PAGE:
It’s rare to see a tuned car without an uprated clutch, and we show you why with our performance clutch guide…

The main purpose of an uprated clutch is to replace the standard item which can’t handle the level of torque the car is producing. It generally depends on the car and driver, as a hard used, but less powerful engine will wear its clutch out far faster than a more powerful engine driven gently. Clutch wear can be as extreme as slipping instantly under load, or it can occur when you use full power for short periods including drag racing, drifting, or during fast road use.

Standard clutches are designed so that even the least talented motorist can drive smoothly. But the payoff is a shorter life and inability to handle extra power. Many supercars for example struggle to launch hard more than a few times without destroying the clutch for this exact reason. But if the manufacturer had installed a clutch that could effectively handle the power under hard use, it would be too difficult for most owners to use.

Read on to see which clutches are available and which is best for you.


A clutch is fairly simple with three main components in a single plate example. It basically consists of two surfaces; one connected to the engine and one connected to the gearbox, and a central friction disc that transmits torque between the two.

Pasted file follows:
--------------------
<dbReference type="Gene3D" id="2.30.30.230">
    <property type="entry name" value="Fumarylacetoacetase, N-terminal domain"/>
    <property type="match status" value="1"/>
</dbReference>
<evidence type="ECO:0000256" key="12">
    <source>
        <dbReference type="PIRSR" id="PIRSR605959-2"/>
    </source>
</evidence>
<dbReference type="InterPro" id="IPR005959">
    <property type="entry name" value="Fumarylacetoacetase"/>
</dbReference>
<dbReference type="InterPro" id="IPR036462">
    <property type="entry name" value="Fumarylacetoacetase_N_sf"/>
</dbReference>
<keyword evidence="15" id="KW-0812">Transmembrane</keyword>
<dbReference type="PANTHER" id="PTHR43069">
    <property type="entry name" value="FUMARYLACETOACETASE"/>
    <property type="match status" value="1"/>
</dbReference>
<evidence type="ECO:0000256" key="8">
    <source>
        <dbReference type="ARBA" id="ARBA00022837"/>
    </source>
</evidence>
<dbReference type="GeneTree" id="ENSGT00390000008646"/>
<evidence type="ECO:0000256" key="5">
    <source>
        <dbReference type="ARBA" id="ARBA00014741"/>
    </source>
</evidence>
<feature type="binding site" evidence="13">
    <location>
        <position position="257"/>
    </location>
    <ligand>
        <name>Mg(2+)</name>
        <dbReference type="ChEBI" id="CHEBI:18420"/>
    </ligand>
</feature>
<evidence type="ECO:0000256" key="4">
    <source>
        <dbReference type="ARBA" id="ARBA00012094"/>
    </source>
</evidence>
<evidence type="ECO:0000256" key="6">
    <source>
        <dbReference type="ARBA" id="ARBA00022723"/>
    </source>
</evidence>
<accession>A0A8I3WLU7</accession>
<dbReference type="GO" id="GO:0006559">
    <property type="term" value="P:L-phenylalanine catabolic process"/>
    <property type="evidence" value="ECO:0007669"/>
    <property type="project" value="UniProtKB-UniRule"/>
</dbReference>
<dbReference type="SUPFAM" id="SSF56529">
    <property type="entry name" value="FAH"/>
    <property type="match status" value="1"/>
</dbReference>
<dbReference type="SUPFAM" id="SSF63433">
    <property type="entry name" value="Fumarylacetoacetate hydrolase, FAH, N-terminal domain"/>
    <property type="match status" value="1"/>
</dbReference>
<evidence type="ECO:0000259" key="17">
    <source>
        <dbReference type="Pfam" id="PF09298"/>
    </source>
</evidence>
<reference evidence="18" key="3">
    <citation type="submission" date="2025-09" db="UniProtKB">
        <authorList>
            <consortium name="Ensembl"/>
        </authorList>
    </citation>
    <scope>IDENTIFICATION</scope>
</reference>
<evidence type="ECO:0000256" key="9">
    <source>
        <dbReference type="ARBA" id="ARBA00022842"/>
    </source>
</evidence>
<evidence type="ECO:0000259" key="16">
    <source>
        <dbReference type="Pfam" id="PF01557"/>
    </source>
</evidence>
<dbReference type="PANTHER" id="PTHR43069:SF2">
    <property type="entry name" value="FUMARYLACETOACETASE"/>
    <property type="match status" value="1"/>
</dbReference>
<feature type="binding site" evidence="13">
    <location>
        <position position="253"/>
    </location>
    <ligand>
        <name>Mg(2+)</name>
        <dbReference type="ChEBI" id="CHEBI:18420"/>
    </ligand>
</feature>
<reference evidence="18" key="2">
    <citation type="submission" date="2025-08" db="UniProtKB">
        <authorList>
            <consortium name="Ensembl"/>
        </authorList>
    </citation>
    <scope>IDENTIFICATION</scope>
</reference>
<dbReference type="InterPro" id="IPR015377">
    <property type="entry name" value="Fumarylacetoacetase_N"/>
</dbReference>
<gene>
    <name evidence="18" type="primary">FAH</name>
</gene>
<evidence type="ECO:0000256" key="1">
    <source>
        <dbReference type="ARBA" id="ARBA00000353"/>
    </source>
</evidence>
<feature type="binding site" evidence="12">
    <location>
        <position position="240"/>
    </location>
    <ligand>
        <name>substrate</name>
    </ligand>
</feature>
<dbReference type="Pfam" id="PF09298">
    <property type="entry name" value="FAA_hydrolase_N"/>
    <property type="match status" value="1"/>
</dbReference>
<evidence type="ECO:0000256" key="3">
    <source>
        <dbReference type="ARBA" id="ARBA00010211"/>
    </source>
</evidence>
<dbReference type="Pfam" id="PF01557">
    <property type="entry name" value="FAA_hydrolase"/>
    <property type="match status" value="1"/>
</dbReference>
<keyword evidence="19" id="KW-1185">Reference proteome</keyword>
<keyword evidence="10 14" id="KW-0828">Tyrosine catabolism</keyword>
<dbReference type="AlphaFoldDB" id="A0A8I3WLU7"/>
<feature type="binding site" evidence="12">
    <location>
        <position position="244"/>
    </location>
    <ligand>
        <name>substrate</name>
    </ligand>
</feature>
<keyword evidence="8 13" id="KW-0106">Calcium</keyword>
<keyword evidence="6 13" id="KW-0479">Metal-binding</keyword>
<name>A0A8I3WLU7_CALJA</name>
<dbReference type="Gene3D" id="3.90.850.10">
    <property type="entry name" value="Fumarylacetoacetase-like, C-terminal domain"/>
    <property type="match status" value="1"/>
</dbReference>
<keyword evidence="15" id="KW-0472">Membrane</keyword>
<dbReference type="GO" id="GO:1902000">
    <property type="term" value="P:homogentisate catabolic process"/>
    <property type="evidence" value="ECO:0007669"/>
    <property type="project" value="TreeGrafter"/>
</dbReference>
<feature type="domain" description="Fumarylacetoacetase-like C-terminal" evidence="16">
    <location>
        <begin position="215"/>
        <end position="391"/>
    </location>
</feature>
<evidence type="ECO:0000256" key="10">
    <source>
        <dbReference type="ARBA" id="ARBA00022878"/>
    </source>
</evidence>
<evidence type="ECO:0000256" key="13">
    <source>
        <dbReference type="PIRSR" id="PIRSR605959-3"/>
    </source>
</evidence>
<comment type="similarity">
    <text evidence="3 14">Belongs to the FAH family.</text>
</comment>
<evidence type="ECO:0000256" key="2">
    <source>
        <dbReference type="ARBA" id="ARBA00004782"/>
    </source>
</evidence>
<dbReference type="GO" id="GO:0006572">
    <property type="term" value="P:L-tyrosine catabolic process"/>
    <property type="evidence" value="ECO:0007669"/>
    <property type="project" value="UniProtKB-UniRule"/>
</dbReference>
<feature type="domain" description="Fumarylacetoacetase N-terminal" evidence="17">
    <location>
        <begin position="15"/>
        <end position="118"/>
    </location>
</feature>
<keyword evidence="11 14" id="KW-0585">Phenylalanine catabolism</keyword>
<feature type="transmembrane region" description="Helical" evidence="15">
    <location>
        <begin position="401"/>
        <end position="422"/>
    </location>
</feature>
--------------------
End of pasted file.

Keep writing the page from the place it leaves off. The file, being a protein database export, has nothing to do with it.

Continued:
This is the part that is bolted to the crankshaft of the engine and therefore spins at engine speed at all times. With the clutch engaged, the flywheel friction plate and the clutch plate are pressed together, sending torque from the flywheel to the gearbox. Different weights of flywheel are available, and although these are mostly used for other performance reasons, a lighter flywheel will also have an increased clamping effect. We’ll explain the effects of flywheel weight later on in this feature.

This is the part connected to the gearbox. When the clutch is engaged the clutch plate is pushed against the flywheel to transmit power between them. There are various materials and styles of clutch plate friction pads depending on the use of the car and the torque the clutch is expected to transmit, and this will be talked about in a separate section.